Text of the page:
In light of the biggest scandal to face the German carmaker Volkswagen (“VW”) in its 78-year history, the company’s CEO, Martin Winterkorn, resigned earlier this morning. The scandal involved the company’s manipulation of vehicle emission test results so that it appeared the affected vehicles were abiding by various state and federal emission regulations. The scandal has rocked VW as well as the rest of the car industry.
Specifically, people at VW utilized “defeat device” software to fool United States emissions tests on diesel cars into “believing” they met certain environmental standards. The defeat devices made sure that the actual emission levels, which were in some cases 40 times the level legally permitted in the United States, were hidden. This hidden software, which switches a vehicle’s engine to a much cleaner mode during testing, may have been installed in over 11 million cars worldwide.
Winkerton said that he acknowledged responsibility for “irregularities found in diesel engines” but claims he did not know anything about the alleged engine manipulation. He stated that, “I am shocked by the events of the past few days. Above all, I am stunned that misconduct on such a scale was possible in the Volkswagen Group.” He also stated that he is quitting for the good of the company adding that, “Volkswagen needs a fresh start - also in terms of personnel. I am clearing the way for this fresh start with my resignation. The process of clarification and transparency must continue. This is the only way to win back trust. I am convinced that the Volkswagen Group and its team will overcome this grave crisis.”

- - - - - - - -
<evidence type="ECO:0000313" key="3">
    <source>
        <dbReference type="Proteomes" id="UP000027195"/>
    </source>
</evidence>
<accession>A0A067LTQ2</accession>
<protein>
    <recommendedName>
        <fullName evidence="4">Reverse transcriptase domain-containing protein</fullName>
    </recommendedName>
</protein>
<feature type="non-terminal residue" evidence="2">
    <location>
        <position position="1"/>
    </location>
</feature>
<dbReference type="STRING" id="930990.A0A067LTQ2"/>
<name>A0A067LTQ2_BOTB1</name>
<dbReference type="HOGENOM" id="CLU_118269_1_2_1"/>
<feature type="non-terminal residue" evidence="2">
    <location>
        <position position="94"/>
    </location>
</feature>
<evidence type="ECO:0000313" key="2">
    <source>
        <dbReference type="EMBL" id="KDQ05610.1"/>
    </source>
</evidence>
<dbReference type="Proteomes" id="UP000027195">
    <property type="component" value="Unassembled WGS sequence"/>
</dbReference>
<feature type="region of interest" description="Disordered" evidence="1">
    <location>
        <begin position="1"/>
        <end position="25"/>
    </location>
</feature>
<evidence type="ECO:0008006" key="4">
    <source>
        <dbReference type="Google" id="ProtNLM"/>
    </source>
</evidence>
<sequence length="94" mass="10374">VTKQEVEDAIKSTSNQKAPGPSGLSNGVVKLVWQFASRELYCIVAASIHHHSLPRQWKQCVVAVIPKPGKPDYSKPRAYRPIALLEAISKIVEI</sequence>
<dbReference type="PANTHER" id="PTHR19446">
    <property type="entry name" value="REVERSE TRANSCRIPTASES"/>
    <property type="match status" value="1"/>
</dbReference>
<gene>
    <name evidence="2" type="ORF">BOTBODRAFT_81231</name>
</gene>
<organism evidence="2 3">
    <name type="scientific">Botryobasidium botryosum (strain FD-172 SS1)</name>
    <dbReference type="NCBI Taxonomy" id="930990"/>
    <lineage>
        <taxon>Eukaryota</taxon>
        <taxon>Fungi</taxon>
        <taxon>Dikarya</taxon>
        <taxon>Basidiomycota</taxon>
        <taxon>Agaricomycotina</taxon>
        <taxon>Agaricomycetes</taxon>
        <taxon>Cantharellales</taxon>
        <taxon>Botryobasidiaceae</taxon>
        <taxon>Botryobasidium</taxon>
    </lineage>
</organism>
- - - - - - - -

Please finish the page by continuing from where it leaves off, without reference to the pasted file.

The fallout is extreme, to put it mildly. At least 482,000 cars will be recalled and VW could face penalties of greater than $18 billion in the United States alone. Already, a United States law firm indicated that it was suing the company, stating that car buyers had not gotten what they paid for and that their cars are now likely worthless. Not to mention the criminal investigations that will be conducted, led by the United States Justice Department as well as various state attorneys general.
Meanwhile, the German Chancellor Angela Merkel urged VW to move “as quickly as possible” to restore confidence in the company. German prosecutors indicated they were conducting an initial investigation into the vehicle testing manipulations. French Energy Minister Segolene Royal stated that French penalties would be “extremely severe” if any evidence of wrongdoing was uncovered.